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poverty

Third food bank opens in Lindsay to try and meet community need

in Around Town/Poverty Reduction by
Food Source's Capacity Boost Coordinator Leah Anderson.

Earlier this week community members and volunteers gathered at Calvary Pentecostal Church to open Lindsay’s third food bank — the Lindsay Community Food Market.

The Lindsay Community Food Market opens today at the church at 125 Victoria Ave. N and will regularly be open Mondays from 9 am to Noon, Thursdays from 4-6 pm, and Saturdays from 10 am to Noon. Once registered, clients are assigned market dollars and can drop in during operating hours to shop.

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New report shows Ontario basic income pilot was on track for success

in Poverty Reduction by
34% found the basic income supported employment by affording transportation to work, child care or ability to start or expand a business.

The Basic Income Canada Network (BICN) today released a survey report, Signposts to Success, documenting the experiences of recipients in the Ontario Basic Income Pilot (OBIP). It provides compelling indicators of lives remarkably changed for the better. Responses from more than 400 recipients show that the pilot was working — enabling women and men to get and keep jobs, start businesses, pursue education and training, overcome barriers and improve health and well-being for themselves and their families.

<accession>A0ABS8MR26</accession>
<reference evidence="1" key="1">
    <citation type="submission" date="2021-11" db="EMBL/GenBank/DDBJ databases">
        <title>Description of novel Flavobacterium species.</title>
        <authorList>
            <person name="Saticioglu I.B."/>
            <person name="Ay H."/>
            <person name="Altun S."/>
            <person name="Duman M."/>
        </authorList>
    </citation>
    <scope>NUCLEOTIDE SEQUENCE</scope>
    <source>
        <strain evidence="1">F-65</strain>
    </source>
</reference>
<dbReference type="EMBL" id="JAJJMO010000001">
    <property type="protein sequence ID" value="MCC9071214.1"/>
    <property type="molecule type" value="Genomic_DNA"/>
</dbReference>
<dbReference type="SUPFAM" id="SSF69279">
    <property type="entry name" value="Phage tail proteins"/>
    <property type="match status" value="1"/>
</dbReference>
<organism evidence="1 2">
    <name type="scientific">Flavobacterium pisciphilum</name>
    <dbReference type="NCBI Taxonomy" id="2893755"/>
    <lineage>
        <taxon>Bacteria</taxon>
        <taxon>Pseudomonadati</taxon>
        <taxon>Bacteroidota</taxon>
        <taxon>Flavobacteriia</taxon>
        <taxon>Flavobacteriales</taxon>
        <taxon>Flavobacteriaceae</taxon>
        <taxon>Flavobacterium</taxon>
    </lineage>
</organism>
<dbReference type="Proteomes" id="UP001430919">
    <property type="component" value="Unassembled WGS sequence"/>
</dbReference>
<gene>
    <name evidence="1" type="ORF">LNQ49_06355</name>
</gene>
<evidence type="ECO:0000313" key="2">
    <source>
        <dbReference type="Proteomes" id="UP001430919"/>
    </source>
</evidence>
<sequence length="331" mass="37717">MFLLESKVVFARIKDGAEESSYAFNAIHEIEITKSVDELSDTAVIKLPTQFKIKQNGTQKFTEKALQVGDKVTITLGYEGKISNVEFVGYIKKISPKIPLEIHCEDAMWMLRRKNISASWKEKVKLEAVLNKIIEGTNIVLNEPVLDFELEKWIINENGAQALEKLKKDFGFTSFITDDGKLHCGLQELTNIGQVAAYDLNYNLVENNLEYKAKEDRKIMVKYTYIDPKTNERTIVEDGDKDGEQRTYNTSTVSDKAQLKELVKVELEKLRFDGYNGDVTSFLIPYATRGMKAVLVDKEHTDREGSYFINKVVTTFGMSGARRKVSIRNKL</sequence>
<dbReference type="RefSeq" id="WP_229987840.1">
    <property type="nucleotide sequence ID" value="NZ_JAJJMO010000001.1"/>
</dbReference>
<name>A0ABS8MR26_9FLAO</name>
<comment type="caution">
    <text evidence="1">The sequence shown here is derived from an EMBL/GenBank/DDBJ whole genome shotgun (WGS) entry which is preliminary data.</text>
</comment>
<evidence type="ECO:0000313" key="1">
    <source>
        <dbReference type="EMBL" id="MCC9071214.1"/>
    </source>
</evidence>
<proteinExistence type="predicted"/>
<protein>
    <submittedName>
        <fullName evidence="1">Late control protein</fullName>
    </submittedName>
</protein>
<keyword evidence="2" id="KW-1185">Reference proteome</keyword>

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Court has ‘no authority’ to quash PC decision to cancel basic income; ruling has ‘no effect’ on possible class action lawsuit

in Poverty Reduction by
Class action lawsuit applicants Tracey Mechefske, Dana Bowman, Lawyer Mike Perry, Lindsay Advocate Publisher Roderick Benns, when the lawsuit was first announced.

It was not the kind of Valentine’s Day gift supporters of basic income were looking for.

The Ontario Superior Court of Justice Divisional Court says the court has no authority to force the PC government to continue funding the Ontario Basic Income Pilot program.

In their decision Justices Thorburn, Reid, and Myers write, that “the pilot program is a government funding decision…this court has no power to review the considerations which motivate a cabinet policy decision.”

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Court reserves judgment on basic income case

in Community/Poverty Reduction by
Tracey Mechefske, Dana Bowman, plaintiffs; lawyer and social worker Mike Perry; Advocate publisher Roderick Benns.

An Ontario Court has reserved judgment on the high profile basic income case which was argued by Kawartha Lakes lawyer and social worker Mike Perry in a Toronto court room today.

However, the court also recognized this was a time sensitive matter, given that the program will end as of March, 2019.

Many believe this will be a matter of days, not weeks, before the court rules.

The challenge heard today was the application for the court to overturn the decision to cancel the Ontario Basic Income Pilot. A pending class action lawsuit will only be heard if the court decides not to overturn the Province’s decision and the pilot doesn’t continue.

If needed, the court will later hear a class action lawsuit for damages over breach of contract for the new Ontario government cancelling the basic income pilot project prematurely.